A change of pace

This morning I am off to the Chinese consulate in an effort to get my visa sorted out for Shanghai. Hopefully it will nice and easy this year. There are a couple of pieces to be written today, but they will have to wait for a while. In the interim, I leave you with a thought: if you like my writings, have you considered buying my books? Yes, it is a plug for the books, but I am very proud of them and I think both of them are a decent read.

The Grand Prix Saboteurs is the amazing true story of how three motor racing stars of the 1920s and 1930s worked together as British secret agents during World War II in Occupied France. It is a story that has never been told before and is the result of 18 years of complicated research. The story is a real life swashbuckler with astonishing escapes, shocking betrayals and a story that you will never forget. All true. For more information, you can click here.

The Man who Caught Crippen is not a racing book, but it is just as extraordinary a tale as The Grand Prix Saboteurs.
Henry Kendall was a mariner and a hero of his age. In 1910 he shot to fame after becoming the first man to use radio to capture a criminal. Kendall suspected that one of his passengers was the celebrated murderer Dr Crippen. The radio message he sent resulted in Inspector Walter Dew of the Metropolitan Police racing to Liverpool to board a faster ship to Canada. In the newspapers each day the world watched… as the power of radio communication was proved for the first time, in the most dramatic fashion. Four years later, at almost exactly the same spot as Crippen had been arrested, in the St Lawrence Estuary, the RMS Empress of Ireland, which Kendall was commanding, was hit by a heavily-laden coal frieghter, with an ice-breaking bow. The liner sank in just 14 minutes, killing 1,012 people. By a quirk of fate Kendall survived. The story of his life reads like a work of fiction. He went to sea as a cabin boy at 15. He survived attempted murder, shipwrecks, torpedoes, icebergs, scorpion bites, cannibals, sharks, fevers, flying bombs and even a marauding leopard. The captain of an Atlantic liner by the age of 32, he played a key role in rescuing 800 refugees when the Germans invaded Belgium in 1914, using one liner to tow another out of Antwerp, despite attempts to stop the two ships leaving. If you would like to buy a copy, click here.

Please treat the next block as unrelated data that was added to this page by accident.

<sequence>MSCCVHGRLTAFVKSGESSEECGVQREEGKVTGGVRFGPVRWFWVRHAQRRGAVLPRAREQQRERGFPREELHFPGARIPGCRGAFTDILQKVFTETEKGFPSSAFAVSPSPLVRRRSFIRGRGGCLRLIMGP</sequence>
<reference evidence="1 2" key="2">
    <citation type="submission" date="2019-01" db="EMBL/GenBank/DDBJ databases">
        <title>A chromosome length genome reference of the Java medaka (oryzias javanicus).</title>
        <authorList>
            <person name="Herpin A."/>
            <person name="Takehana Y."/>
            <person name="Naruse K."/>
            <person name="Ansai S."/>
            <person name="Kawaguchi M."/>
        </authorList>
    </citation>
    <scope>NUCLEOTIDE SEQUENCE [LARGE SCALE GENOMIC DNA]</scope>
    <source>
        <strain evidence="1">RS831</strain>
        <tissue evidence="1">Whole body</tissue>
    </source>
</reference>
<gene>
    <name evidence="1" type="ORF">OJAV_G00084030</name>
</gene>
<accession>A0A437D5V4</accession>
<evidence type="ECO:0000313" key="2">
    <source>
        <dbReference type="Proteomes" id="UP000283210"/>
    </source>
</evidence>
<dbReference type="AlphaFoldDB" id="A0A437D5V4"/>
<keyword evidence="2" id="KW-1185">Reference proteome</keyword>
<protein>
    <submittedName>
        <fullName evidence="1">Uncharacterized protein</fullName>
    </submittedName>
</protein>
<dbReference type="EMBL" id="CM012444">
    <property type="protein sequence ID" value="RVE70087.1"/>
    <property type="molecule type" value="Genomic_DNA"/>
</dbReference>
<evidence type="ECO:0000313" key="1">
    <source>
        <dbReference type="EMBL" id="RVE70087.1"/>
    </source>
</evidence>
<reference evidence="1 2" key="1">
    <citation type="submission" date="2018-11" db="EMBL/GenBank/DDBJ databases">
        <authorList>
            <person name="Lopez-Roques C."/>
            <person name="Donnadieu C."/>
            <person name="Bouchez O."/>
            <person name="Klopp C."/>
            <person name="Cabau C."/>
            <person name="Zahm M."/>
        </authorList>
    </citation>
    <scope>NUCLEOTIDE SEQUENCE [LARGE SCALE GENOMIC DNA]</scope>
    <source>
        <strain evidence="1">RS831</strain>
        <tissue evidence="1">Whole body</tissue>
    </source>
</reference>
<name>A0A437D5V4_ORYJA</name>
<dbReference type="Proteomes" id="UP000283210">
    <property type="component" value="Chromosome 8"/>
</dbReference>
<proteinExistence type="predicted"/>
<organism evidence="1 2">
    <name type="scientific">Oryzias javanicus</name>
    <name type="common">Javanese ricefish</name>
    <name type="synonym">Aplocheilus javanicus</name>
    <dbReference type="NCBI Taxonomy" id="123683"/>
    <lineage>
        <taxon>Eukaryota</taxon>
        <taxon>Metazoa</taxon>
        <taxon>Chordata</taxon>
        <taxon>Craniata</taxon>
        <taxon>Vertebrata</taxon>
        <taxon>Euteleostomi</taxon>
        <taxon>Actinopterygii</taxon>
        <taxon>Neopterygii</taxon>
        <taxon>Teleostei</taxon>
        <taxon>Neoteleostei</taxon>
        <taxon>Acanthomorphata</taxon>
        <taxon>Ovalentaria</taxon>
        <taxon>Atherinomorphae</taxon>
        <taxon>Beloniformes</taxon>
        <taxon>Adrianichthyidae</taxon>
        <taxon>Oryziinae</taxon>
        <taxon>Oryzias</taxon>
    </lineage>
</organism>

Right, off to the consulate!

55 thoughts on “A change of pace

  1. Pity Pandemic never came clean on how much they borrowed from you for The Saboteur game, Joe. It was a pretty fun romp though I only found out about your book reading up on William Grover-Williams. I’d have been glad to hear about it from the game itself.